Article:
(this article is copy pasted from the Charles Darwin Foundaiton news release of yesterday)The Archipelago's must-have selfie! 12 months in development, our Darwin statue has finally arrived to the home of science in Galapagos. We decided it was time to move away from the tired, weathered looking Darwin profile so often connected to Galapagos. Our statue embodies the young man who visited the Islands - full of energy, notebook and magnifying glass close by, ready for the gap year of a lifetime. The above photo shows the team behind the statue: renowned Galapagos scientist and life-long Darwin scholar, Godfrey Merlen (left - CNH Tours's note: Godfrey is one of our oldest Galapagos friends) with Ecuadorian sculptor Patricio Ruales. Godfrey has put together a fabulous article about his involvement on the project. Darwin’s Right Hand Man describes his personal joy, pride and fear (of turning to clay) all for the love of his hero.Check out the complete article below. Click here to read Darwin's Right Hand Man by Godfrey Merlen
There’s an animated debate going on right now about the final resting place for the icon of Galapagos, and by extension, all island conservation challenges – even all conservation challenges worldwide: Where should the stuffed and mounted remains of Lonesome George (LG), the Pinta Island Galapagos tortoise so famous for having been the last of his kind for at least 40 years, rest? LG died in 2012. His remains were sent to the Museum of Natural History in New York where they were given careful treatment and restored. He was unveiled a few days ago at the museum, where he is on display until January. Aftr that, he’s to travel back to Ecuador. Galapagos residents are of course furious at the idea that the Ecuadorian government’s proposal to have him displayed in Quito, in exchange for a bronze replica to be standing guard in the islands. A heated discussion is filling social media these days on the matter.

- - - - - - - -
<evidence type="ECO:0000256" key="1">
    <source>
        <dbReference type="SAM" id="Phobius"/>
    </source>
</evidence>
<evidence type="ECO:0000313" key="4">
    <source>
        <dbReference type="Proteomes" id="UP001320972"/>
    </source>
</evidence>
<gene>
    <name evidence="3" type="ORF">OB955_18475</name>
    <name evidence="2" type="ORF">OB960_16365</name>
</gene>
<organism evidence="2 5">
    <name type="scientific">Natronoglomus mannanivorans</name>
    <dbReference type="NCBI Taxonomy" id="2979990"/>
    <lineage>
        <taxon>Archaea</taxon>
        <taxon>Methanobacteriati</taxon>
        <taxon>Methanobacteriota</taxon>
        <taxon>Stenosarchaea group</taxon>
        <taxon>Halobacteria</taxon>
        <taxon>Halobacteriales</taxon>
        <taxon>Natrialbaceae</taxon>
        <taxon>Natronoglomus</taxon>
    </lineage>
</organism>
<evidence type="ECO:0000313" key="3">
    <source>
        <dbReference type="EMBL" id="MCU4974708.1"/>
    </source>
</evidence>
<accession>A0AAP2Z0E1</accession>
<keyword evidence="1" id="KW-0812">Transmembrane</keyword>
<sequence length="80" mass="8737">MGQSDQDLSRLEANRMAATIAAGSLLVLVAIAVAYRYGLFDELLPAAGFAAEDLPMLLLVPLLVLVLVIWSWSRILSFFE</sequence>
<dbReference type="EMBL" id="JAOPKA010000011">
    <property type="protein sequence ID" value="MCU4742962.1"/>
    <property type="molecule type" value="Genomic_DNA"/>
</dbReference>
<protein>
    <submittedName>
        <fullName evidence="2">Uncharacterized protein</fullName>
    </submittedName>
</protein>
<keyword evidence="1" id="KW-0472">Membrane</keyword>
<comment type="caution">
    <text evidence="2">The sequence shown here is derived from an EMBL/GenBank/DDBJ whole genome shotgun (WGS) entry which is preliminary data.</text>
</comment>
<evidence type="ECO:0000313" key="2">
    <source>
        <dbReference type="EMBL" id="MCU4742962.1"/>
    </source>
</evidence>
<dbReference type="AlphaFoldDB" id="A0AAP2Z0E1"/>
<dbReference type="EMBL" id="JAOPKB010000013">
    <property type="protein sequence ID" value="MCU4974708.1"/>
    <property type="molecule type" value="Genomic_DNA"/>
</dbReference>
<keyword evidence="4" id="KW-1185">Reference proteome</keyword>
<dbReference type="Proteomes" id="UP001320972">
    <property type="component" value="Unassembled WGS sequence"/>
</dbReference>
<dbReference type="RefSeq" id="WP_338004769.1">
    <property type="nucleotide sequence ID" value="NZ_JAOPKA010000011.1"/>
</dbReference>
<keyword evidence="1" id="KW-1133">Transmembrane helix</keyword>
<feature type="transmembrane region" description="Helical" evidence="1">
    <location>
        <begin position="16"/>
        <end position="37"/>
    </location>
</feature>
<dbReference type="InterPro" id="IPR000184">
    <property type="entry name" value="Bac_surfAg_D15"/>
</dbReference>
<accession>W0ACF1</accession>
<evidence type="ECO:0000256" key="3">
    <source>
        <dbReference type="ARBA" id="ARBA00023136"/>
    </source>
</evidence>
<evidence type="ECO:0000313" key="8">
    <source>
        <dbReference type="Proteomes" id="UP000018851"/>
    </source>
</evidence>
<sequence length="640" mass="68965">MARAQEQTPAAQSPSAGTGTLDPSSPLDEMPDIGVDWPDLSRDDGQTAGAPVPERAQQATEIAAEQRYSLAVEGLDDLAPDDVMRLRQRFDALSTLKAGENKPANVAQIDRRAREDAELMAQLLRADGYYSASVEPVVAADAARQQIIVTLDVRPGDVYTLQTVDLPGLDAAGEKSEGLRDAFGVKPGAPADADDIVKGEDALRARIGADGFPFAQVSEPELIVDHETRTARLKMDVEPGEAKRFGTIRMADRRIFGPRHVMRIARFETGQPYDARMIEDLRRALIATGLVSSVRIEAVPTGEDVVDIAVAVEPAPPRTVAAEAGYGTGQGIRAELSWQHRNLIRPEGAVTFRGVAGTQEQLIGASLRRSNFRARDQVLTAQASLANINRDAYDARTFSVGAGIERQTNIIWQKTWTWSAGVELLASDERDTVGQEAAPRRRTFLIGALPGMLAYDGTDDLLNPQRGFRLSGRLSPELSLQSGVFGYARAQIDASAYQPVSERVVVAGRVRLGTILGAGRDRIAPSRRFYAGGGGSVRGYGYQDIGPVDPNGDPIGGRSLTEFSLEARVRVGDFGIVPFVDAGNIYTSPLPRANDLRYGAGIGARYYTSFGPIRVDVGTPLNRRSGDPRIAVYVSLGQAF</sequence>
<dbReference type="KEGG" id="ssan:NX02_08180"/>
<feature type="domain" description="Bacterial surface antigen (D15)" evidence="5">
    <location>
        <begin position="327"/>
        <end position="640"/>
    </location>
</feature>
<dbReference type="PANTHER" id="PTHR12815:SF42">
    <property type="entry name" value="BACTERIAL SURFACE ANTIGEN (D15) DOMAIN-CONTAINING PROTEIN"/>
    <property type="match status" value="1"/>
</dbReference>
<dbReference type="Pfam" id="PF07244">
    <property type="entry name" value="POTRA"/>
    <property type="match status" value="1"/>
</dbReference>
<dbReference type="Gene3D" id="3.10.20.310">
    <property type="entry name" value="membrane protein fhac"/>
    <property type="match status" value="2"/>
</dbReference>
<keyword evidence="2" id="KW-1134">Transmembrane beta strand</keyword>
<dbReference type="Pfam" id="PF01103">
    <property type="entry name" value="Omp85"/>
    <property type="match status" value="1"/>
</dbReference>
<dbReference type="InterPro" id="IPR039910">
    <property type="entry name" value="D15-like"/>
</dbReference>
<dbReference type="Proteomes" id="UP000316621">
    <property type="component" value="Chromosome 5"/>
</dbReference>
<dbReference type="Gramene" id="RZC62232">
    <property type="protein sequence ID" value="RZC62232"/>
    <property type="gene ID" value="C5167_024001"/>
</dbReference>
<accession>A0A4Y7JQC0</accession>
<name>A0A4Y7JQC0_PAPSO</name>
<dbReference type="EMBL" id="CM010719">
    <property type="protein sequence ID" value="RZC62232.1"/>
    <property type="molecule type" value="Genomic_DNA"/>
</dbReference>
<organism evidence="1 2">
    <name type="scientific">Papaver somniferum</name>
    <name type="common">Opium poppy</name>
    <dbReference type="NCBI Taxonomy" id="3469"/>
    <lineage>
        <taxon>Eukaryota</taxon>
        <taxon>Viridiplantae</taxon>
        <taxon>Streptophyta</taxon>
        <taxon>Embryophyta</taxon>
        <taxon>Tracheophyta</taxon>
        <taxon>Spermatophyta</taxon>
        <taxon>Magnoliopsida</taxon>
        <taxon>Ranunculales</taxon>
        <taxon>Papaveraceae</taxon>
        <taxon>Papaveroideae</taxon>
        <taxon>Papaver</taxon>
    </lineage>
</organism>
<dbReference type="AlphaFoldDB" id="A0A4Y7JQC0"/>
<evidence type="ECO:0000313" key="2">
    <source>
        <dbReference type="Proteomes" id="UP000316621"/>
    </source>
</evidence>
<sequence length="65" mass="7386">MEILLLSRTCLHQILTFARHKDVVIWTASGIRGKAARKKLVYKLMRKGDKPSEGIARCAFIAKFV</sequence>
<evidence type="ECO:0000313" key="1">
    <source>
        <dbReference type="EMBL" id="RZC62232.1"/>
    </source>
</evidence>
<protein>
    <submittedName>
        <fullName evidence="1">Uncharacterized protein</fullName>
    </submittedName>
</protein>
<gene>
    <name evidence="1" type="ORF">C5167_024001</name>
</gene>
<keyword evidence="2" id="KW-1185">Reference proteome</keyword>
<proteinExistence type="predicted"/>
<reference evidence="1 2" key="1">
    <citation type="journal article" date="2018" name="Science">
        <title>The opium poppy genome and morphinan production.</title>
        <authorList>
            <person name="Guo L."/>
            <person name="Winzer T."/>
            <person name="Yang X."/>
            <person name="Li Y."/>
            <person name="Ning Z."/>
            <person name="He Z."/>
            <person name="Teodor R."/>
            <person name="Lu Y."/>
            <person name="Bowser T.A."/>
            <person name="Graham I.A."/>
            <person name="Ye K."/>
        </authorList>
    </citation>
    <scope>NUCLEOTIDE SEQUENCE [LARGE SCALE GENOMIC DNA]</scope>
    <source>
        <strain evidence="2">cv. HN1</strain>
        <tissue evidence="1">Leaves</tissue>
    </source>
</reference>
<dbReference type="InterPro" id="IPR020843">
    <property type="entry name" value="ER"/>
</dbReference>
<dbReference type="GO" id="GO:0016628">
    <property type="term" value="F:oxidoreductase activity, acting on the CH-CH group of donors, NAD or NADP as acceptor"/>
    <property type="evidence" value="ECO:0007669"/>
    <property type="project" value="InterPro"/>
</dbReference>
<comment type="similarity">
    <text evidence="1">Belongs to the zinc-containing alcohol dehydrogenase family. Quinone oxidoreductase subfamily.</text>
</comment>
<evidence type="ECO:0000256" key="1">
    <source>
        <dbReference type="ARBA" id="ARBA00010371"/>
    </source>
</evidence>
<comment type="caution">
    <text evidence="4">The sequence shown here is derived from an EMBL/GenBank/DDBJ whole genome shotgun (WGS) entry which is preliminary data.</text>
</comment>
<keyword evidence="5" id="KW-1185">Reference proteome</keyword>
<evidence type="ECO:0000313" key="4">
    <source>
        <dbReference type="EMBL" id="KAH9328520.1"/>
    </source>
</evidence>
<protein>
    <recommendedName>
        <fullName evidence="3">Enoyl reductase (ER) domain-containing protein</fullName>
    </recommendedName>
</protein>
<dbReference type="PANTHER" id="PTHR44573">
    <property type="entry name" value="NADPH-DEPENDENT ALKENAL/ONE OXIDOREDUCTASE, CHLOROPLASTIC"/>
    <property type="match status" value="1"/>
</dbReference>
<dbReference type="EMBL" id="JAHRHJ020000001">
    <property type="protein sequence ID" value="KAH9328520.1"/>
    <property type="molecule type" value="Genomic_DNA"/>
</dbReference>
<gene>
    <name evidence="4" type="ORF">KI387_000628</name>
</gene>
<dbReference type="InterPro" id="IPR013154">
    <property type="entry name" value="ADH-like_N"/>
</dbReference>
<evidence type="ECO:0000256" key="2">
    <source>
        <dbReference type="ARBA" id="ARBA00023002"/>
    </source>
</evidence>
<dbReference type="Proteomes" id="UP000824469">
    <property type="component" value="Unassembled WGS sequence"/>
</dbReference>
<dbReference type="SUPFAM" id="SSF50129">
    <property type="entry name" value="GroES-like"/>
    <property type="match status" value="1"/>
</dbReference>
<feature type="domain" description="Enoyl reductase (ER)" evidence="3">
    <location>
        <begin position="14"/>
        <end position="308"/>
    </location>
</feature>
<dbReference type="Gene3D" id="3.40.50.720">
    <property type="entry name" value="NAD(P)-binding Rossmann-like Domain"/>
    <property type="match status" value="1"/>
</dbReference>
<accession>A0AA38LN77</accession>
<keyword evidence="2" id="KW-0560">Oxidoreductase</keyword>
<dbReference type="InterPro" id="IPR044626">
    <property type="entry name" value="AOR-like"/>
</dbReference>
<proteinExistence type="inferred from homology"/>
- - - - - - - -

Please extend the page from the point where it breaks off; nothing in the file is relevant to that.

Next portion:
The Guardian newspaper has come up with a novel idea: Lonesome George, already an emissary for conservation work worldwide, should go on a slow (tortoise paced) world tour to help educate and sensitive people on the challenges of species survival in a rapidly changing, globalizing world with fewer and fewer wild spaces in which to seek refuge. See their article here:
Lonesome George’s species was killed off by a combination of hungry whalers and seafarers looking for fresh meat to eat, the accidental introduction of egg and hatchling tortoise eating rats and pigs to Pinta island in the 19th century. Giant tortoise species on other Galapagos islands managed to survive this pressure. Those surviving on islands with rats and pigs remain in a precarious state. Thankfully, conservation efforts by the Galapagos National Park Service and the Charles Darwin Foundation are helping improve matters.
Below: LG on display in New York
I was just contacted by a member of the leading penguin research team in Galapagos. They've been studying penguin populations since the 1970s. Thanks to their work, they've managed to understand some of the leading threats to penguin survival (some include absence of suitable nesting sites) and have taken action to support their conservation. One the biggest (and most expensive) challenges is carrying out regular population surveys. YOU CAN NOW HELP. By taking pictures of penguins, and recording where and when you did so, and sending them to the researchers, you will help them get a lot more valuable information on penguins. See their website: http://www.igalapagos.org/